Bettina Pousttchi | Germany / Iran

Line, 2005

Video and Barriers
2:43 min.

Courtesy of the artist

Every line divides space and permits two operations: following the line, remaining “in line” as a formation, accepting the line as a boundary; or deviating from the line, dissolving the formation, violating the boundary. Whether a line of fire or a traffic line, the issue is always what side of the line one is on.

The area beyond the line entails risks. The line—as Ernst Jnger and Martin Heidegger agree in their respective essays called “ber die Linie” (About/Across the line)—opens up a “critical zone,” that is, an area of risk that forces a person to weigh things up and decide.

The video Line poses this problem as a question of power. In various formations, uniformed police forces pace along a white line that cuts boldly through the lower third of the image frame. It is not clear what roles are played by the line and the policemen, who march along in it both directions beyond the right or left edge of the image.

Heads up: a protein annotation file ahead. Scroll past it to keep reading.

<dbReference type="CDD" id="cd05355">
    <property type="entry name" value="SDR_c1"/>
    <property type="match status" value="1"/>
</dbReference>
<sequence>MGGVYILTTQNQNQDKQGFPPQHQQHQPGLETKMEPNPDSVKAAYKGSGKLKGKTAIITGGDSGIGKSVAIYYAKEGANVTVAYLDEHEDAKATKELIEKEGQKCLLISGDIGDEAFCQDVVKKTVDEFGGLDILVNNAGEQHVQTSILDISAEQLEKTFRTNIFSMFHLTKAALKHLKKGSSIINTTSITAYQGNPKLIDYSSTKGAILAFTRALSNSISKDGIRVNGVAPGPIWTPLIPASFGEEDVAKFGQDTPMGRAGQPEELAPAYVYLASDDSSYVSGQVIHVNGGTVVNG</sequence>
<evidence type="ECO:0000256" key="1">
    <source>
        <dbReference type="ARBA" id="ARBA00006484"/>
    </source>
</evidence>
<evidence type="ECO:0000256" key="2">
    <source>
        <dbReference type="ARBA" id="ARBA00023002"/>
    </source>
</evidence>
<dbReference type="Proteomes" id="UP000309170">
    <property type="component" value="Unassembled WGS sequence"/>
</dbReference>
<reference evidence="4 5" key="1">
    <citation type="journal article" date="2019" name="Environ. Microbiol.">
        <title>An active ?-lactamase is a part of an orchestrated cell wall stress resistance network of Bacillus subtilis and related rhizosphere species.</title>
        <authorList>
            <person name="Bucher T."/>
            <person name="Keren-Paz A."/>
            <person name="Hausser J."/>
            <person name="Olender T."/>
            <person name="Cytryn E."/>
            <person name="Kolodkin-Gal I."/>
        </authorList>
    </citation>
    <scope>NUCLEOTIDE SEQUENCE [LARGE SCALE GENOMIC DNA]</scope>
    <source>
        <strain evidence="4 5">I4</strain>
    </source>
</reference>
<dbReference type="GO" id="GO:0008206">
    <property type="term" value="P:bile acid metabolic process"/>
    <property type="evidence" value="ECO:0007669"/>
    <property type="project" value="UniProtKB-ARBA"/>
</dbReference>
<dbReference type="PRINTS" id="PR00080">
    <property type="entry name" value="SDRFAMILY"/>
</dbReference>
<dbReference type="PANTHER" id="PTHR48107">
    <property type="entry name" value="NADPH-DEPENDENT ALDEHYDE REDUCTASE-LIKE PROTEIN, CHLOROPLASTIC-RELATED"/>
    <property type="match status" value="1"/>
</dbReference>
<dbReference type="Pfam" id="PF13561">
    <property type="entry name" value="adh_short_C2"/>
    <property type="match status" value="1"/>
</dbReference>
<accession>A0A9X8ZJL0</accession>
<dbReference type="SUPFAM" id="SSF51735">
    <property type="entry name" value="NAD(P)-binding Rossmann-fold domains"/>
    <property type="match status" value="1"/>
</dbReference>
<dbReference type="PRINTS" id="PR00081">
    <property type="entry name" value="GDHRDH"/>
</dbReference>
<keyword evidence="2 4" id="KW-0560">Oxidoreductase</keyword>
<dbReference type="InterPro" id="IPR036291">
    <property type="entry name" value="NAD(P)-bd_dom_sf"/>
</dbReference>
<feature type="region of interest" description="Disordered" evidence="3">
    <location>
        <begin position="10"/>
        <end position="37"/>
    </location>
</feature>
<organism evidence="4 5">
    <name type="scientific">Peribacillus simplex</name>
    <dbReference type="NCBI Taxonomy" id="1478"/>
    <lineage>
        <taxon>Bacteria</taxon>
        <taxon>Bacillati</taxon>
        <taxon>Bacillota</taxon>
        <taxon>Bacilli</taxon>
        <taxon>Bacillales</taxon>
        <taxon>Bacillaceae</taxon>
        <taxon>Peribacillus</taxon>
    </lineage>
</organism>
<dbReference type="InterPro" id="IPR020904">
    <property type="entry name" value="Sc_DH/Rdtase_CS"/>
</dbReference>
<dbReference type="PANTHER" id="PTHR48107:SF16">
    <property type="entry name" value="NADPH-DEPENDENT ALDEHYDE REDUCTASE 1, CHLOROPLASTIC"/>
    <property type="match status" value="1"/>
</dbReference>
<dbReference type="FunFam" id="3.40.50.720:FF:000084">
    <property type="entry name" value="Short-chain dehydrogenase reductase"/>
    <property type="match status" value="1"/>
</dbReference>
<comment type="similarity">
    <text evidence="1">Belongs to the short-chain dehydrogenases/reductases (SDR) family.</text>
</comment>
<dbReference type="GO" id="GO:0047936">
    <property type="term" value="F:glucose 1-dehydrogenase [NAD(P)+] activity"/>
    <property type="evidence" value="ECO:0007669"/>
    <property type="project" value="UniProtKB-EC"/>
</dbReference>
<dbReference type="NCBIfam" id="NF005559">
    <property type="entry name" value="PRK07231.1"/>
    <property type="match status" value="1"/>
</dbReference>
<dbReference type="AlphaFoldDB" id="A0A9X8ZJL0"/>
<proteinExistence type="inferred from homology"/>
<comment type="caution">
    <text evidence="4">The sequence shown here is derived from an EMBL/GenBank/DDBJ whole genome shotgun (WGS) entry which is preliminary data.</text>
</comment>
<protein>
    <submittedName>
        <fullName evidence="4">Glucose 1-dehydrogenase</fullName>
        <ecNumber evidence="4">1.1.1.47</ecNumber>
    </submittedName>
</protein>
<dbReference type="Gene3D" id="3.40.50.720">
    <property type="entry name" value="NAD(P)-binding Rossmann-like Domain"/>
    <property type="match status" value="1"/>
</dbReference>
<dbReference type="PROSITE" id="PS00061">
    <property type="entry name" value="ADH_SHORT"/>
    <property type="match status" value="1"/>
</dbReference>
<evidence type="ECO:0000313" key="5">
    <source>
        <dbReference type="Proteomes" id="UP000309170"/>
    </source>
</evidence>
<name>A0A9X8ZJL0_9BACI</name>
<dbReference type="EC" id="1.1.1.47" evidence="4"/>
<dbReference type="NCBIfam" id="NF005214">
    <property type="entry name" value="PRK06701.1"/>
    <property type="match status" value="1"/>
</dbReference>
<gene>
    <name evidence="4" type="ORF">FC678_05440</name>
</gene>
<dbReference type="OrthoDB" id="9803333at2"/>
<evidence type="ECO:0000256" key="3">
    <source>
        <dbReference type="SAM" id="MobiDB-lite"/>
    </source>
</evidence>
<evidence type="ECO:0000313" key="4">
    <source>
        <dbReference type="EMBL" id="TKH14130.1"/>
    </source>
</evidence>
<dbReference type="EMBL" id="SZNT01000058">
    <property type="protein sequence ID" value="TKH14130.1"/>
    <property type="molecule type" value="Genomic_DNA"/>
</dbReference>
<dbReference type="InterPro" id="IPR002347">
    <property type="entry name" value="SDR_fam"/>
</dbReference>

Occasionally one sees, at the upper edge of the image, elements of a crowd-control barrier. The power of the state is found, typically and here too, this side of the line. Beyond lurks its “other.”

The line does not, however, simply divide space into this side and that but also organizes it. The white line effortlessly brings the movements of the body into a linear form. The forces of order that patrol on the line make it abundantly clear that it is precisely this line that constitutes the order that the stripes serve.

They cannot be overstepped. This line could be anywhere, and the uniforms could bear any symbol.